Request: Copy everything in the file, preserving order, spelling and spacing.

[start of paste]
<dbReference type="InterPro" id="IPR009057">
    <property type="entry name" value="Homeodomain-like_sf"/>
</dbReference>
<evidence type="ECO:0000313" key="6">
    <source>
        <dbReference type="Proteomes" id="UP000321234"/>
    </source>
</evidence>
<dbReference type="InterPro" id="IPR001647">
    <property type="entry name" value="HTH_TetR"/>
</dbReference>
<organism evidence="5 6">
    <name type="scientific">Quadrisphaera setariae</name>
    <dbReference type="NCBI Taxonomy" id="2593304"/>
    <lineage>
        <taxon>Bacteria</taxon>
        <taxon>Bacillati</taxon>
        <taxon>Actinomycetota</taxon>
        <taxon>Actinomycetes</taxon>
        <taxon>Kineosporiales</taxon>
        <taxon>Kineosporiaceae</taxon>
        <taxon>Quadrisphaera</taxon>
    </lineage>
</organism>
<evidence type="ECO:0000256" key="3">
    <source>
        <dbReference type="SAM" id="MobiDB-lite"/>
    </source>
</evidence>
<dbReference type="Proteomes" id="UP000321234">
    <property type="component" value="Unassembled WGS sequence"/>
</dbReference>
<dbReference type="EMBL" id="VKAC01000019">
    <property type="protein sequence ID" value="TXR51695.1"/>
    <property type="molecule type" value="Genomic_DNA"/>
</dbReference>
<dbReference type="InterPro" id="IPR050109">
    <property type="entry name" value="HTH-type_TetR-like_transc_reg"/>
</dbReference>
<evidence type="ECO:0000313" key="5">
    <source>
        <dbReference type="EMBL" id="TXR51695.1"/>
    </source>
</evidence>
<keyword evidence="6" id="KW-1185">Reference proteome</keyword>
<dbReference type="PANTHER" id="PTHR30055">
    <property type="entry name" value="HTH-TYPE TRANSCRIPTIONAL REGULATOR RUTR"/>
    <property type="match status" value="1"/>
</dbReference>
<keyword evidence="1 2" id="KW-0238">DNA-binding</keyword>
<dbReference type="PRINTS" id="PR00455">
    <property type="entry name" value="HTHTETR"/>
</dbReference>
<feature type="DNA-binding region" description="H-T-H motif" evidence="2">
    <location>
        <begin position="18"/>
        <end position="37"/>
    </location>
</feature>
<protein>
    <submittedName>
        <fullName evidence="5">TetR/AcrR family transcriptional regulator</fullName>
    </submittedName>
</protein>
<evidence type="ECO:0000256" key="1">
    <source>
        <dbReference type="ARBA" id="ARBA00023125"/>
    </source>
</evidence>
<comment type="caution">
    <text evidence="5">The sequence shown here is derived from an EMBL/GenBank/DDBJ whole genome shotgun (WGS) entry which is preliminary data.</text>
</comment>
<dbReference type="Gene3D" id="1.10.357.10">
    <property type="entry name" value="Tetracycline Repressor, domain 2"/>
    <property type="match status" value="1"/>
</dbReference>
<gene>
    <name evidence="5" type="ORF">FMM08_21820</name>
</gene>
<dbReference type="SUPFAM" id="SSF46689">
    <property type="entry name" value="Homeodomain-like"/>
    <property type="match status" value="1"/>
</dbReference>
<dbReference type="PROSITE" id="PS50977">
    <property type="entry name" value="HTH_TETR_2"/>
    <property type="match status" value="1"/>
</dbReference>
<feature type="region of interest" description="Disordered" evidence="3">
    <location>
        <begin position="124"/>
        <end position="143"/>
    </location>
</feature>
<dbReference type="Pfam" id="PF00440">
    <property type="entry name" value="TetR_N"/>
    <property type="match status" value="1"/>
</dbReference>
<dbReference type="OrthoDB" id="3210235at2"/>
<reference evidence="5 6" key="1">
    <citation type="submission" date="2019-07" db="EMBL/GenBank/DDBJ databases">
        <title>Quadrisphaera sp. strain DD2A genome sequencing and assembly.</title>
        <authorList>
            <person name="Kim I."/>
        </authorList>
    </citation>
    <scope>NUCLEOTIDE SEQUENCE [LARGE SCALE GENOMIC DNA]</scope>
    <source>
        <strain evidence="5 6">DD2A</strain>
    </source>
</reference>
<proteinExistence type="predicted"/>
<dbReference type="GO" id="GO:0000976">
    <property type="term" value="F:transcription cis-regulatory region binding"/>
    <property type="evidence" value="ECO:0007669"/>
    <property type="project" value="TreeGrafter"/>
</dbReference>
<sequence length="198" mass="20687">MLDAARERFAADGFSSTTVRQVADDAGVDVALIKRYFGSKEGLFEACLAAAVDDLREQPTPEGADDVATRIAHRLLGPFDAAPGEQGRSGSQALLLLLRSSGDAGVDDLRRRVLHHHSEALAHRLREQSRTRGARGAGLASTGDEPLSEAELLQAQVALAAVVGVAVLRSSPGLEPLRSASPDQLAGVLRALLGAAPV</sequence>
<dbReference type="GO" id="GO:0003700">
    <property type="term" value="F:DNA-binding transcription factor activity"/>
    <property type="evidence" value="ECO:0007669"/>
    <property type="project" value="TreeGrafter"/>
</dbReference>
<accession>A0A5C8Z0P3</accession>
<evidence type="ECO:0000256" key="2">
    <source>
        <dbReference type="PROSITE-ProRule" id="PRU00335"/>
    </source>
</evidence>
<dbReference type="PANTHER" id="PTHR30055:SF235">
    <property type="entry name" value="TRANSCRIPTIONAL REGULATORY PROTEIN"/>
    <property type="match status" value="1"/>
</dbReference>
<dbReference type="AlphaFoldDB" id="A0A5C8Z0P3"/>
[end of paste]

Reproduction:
<dbReference type="InterPro" id="IPR009057">
    <property type="entry name" value="Homeodomain-like_sf"/>
</dbReference>
<evidence type="ECO:0000313" key="6">
    <source>
        <dbReference type="Proteomes" id="UP000321234"/>
    </source>
</evidence>
<dbReference type="InterPro" id="IPR001647">
    <property type="entry name" value="HTH_TetR"/>
</dbReference>
<organism evidence="5 6">
    <name type="scientific">Quadrisphaera setariae</name>
    <dbReference type="NCBI Taxonomy" id="2593304"/>
    <lineage>
        <taxon>Bacteria</taxon>
        <taxon>Bacillati</taxon>
        <taxon>Actinomycetota</taxon>
        <taxon>Actinomycetes</taxon>
        <taxon>Kineosporiales</taxon>
        <taxon>Kineosporiaceae</taxon>
        <taxon>Quadrisphaera</taxon>
    </lineage>
</organism>
<evidence type="ECO:0000256" key="3">
    <source>
        <dbReference type="SAM" id="MobiDB-lite"/>
    </source>
</evidence>
<dbReference type="Proteomes" id="UP000321234">
    <property type="component" value="Unassembled WGS sequence"/>
</dbReference>
<dbReference type="EMBL" id="VKAC01000019">
    <property type="protein sequence ID" value="TXR51695.1"/>
    <property type="molecule type" value="Genomic_DNA"/>
</dbReference>
<dbReference type="InterPro" id="IPR050109">
    <property type="entry name" value="HTH-type_TetR-like_transc_reg"/>
</dbReference>
<evidence type="ECO:0000313" key="5">
    <source>
        <dbReference type="EMBL" id="TXR51695.1"/>
    </source>
</evidence>
<keyword evidence="6" id="KW-1185">Reference proteome</keyword>
<dbReference type="PANTHER" id="PTHR30055">
    <property type="entry name" value="HTH-TYPE TRANSCRIPTIONAL REGULATOR RUTR"/>
    <property type="match status" value="1"/>
</dbReference>
<keyword evidence="1 2" id="KW-0238">DNA-binding</keyword>
<dbReference type="PRINTS" id="PR00455">
    <property type="entry name" value="HTHTETR"/>
</dbReference>
<feature type="DNA-binding region" description="H-T-H motif" evidence="2">
    <location>
        <begin position="18"/>
        <end position="37"/>
    </location>
</feature>
<protein>
    <submittedName>
        <fullName evidence="5">TetR/AcrR family transcriptional regulator</fullName>
    </submittedName>
</protein>
<evidence type="ECO:0000256" key="1">
    <source>
        <dbReference type="ARBA" id="ARBA00023125"/>
    </source>
</evidence>
<comment type="caution">
    <text evidence="5">The sequence shown here is derived from an EMBL/GenBank/DDBJ whole genome shotgun (WGS) entry which is preliminary data.</text>
</comment>
<dbReference type="Gene3D" id="1.10.357.10">
    <property type="entry name" value="Tetracycline Repressor, domain 2"/>
    <property type="match status" value="1"/>
</dbReference>
<gene>
    <name evidence="5" type="ORF">FMM08_21820</name>
</gene>
<dbReference type="SUPFAM" id="SSF46689">
    <property type="entry name" value="Homeodomain-like"/>
    <property type="match status" value="1"/>
</dbReference>
<dbReference type="PROSITE" id="PS50977">
    <property type="entry name" value="HTH_TETR_2"/>
    <property type="match status" value="1"/>
</dbReference>
<feature type="region of interest" description="Disordered" evidence="3">
    <location>
        <begin position="124"/>
        <end position="143"/>
    </location>
</feature>
<dbReference type="Pfam" id="PF00440">
    <property type="entry name" value="TetR_N"/>
    <property type="match status" value="1"/>
</dbReference>
<dbReference type="OrthoDB" id="3210235at2"/>
<reference evidence="5 6" key="1">
    <citation type="submission" date="2019-07" db="EMBL/GenBank/DDBJ databases">
        <title>Quadrisphaera sp. strain DD2A genome sequencing and assembly.</title>
        <authorList>
            <person name="Kim I."/>
        </authorList>
    </citation>
    <scope>NUCLEOTIDE SEQUENCE [LARGE SCALE GENOMIC DNA]</scope>
    <source>
        <strain evidence="5 6">DD2A</strain>
    </source>
</reference>
<proteinExistence type="predicted"/>
<dbReference type="GO" id="GO:0000976">
    <property type="term" value="F:transcription cis-regulatory region binding"/>
    <property type="evidence" value="ECO:0007669"/>
    <property type="project" value="TreeGrafter"/>
</dbReference>
<sequence length="198" mass="20687">MLDAARERFAADGFSSTTVRQVADDAGVDVALIKRYFGSKEGLFEACLAAAVDDLREQPTPEGADDVATRIAHRLLGPFDAAPGEQGRSGSQALLLLLRSSGDAGVDDLRRRVLHHHSEALAHRLREQSRTRGARGAGLASTGDEPLSEAELLQAQVALAAVVGVAVLRSSPGLEPLRSASPDQLAGVLRALLGAAPV</sequence>
<dbReference type="GO" id="GO:0003700">
    <property type="term" value="F:DNA-binding transcription factor activity"/>
    <property type="evidence" value="ECO:0007669"/>
    <property type="project" value="TreeGrafter"/>
</dbReference>
<accession>A0A5C8Z0P3</accession>
<evidence type="ECO:0000256" key="2">
    <source>
        <dbReference type="PROSITE-ProRule" id="PRU00335"/>
    </source>
</evidence>
<dbReference type="PANTHER" id="PTHR30055:SF235">
    <property type="entry name" value="TRANSCRIPTIONAL REGULATORY PROTEIN"/>
    <property type="match status" value="1"/>
</dbReference>
<dbReference type="AlphaFoldDB" id="A0A5C8Z0P3"/>